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A story within a story. In Australia's Northern Territory, a man tells us one of the stories of his people and his land. It's a story of an older man, Minygululu, who has three wives and realizes that his younger brother Dayindi may try to steal away the youngest wife. So, over a few days and several trips to hunt and gather, Minygululu tells Dayindi a story set in the time of their ancestors when a stranger came to the village and disrupted the lives of a serious man named Ridjimiraril, his three wives, and his younger brother Yeeralparil who had no wife and liked to visit his youngest sister-in-law. Through stories, can values be taught and balance achieved? Written by
The canoes in the film were made according to original tribal methods, using directions from tribal elders who had not made them for some fifty years. See more »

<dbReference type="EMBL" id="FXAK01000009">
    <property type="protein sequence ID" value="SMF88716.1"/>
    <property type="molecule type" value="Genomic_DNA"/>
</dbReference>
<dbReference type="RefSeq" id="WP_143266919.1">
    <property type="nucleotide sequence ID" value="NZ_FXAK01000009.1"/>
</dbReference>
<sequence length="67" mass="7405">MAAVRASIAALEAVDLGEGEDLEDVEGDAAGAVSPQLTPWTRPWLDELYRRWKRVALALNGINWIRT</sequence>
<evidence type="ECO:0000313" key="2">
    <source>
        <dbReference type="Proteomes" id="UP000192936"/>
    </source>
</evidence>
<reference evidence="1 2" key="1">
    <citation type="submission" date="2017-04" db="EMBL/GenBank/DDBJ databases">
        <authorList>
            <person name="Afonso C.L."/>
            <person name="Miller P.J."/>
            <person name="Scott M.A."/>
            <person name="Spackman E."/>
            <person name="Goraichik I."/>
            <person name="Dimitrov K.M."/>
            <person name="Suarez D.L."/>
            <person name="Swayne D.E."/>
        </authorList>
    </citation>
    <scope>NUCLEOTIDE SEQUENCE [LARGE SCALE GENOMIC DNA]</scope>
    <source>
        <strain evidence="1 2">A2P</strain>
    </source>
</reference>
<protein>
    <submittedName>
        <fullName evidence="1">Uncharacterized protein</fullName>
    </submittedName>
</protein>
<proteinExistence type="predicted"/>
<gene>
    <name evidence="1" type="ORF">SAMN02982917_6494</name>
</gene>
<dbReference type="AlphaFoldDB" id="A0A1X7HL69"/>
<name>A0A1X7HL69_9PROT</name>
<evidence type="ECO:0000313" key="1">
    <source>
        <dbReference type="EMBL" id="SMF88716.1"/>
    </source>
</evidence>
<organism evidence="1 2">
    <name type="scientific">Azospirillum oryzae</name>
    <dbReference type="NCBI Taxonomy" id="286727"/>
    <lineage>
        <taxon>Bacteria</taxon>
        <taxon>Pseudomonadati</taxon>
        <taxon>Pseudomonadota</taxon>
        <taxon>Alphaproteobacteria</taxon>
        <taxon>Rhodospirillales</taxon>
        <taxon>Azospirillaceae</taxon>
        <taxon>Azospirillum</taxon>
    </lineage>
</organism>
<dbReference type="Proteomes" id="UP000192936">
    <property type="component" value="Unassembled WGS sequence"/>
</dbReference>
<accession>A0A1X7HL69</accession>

[all walking in a line]
[all stop and turn]
That one is Djigirr. Djigirr talk too much, but maybe he heard something.
I refuse to walk at the end. Someone ahead keeps farting.
Not me. Not me.
It's you again. You're always so silent. Silent but deadly. Admit it.
Alright, it's me.
You're rotten inside.
I'm rotten inside.
[...] See more »
This is a truly unique cinema experience - story-telling at its finest. The film documents Aboriginal culture, history and humor in a way that I have never seen on-screen before.
The voice-over narration of David Gulpilil is excellent. The cinematography is awesome. The film oozes with authenticity and was filmed on location in very remote areas of the Northern Territory of Australia.
It's tragic that this culture should be so remote and foreign to Australians (what to speak of others elsewhere in the world).
This film is full of the dignity of this honorable race of people who have so much to be proud of.
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